As a former member of the House of Representatives, what would you say of the events that led to the emergence of Aminu Tambuwal as Speaker in the face of directive from the Peoples Democratic Party (PDP), the party with majority in the House, that the position be zoned to the South-West?
I want to believe that various political hierarchs and supremos must have learnt one or two useful lessons from the events that led to the emergence of Aminu Tambuwal as Speaker. Having spent 12 years of my political peregrination in Parliament, I am in cahoots with the robust and salubrious democratic dialectics that threw up Tambuwal as Speaker. We are talking of the Federal House of Representatives here. It was enervating that the PDP political high priests decided on a macabre dance and perilously skated on thin ice and had to opprobriously skedaddle out of the sacrosanct Green Chambers when the Tambuwal votes started singing for victory. It was, indeed, a crushing and deserving defeat for party dictatorship. The issue now is how Mr Speaker deploys the authority of the gavel to the benefit of Nigerians and we are on the qui vive.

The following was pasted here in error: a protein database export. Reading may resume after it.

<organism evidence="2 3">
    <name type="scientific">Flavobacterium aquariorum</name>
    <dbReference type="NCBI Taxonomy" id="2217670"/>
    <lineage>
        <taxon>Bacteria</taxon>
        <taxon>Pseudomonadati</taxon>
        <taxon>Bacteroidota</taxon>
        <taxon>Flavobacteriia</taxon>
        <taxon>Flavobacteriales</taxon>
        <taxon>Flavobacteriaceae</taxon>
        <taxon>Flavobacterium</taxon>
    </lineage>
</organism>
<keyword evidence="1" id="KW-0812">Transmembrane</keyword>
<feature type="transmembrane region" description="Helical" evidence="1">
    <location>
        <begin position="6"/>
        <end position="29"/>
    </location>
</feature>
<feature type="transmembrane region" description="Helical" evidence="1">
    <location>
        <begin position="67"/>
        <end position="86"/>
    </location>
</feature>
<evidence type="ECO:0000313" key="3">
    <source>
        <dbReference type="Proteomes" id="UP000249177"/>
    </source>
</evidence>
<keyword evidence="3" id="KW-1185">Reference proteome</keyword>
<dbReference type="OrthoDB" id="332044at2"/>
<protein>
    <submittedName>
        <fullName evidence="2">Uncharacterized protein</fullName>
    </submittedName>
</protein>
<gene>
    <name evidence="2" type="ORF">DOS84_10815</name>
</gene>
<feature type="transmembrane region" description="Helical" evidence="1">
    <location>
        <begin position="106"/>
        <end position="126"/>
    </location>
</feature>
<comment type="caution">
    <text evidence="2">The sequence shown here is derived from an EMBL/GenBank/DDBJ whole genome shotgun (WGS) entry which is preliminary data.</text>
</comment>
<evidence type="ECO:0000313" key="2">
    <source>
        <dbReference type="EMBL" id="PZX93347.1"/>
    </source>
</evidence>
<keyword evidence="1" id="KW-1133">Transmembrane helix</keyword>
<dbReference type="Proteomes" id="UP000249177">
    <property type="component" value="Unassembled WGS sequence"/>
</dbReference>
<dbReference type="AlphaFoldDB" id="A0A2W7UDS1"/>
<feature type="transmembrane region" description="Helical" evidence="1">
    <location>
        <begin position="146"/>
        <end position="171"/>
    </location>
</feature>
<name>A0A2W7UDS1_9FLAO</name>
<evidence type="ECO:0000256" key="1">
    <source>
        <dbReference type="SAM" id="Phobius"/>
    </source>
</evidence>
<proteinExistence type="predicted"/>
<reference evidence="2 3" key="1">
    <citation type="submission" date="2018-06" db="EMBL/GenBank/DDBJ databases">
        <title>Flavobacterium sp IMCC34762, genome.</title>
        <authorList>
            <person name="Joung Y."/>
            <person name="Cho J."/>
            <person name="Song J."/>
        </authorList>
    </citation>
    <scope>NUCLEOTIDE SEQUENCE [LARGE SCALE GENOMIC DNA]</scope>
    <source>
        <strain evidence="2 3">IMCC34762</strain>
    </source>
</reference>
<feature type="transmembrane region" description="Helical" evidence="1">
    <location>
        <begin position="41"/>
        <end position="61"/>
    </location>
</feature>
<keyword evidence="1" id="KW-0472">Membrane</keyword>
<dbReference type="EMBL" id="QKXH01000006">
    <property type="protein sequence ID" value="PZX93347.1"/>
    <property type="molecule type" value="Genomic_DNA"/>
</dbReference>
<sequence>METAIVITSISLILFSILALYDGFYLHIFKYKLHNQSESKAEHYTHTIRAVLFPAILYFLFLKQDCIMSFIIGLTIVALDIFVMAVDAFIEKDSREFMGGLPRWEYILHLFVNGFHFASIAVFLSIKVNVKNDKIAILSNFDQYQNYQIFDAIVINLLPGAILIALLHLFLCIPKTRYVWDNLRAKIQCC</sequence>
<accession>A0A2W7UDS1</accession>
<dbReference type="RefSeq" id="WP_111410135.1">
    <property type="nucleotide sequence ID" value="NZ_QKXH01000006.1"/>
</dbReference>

Do you believe in party supremacy? Some people believe that the emergence of Tambuwal as Speaker of the lower chamber made nonsense of the supposed cherished principle of party supremacy. Do you believe in party supremacy?
Yes, I believe in party supremacy, but within the matrix and praxis of real politic, contextual dynamics and contemporaneous fulcrum, and we must look at the Tambuwal political sirocco from the aforementioned prism to appreciate the extenuating ambience, that itself helps to attenuate from the very harsh view of giving a rendition, suggestive of subjecting party supremacy to pugilistic pulverisation. The concept of party supremacy is no excuse for party dictatorship; a democratic political party is not a czarist politburo. Chikena.
President Goodluck Jonathan said he would not reduce the programmes of his administration to any specific-point agenda. Do you share in this sentiment or do you have areas of priority for Mr President and his cabinet?
I conjecture that the desire of Mr President not to reduce the programmes of his administration is borne out of the imperative need of extricating governance from the balcony of vacuous and insipid sloganeering. That is not to say that we do not deserve to know the clear trajectory of our government.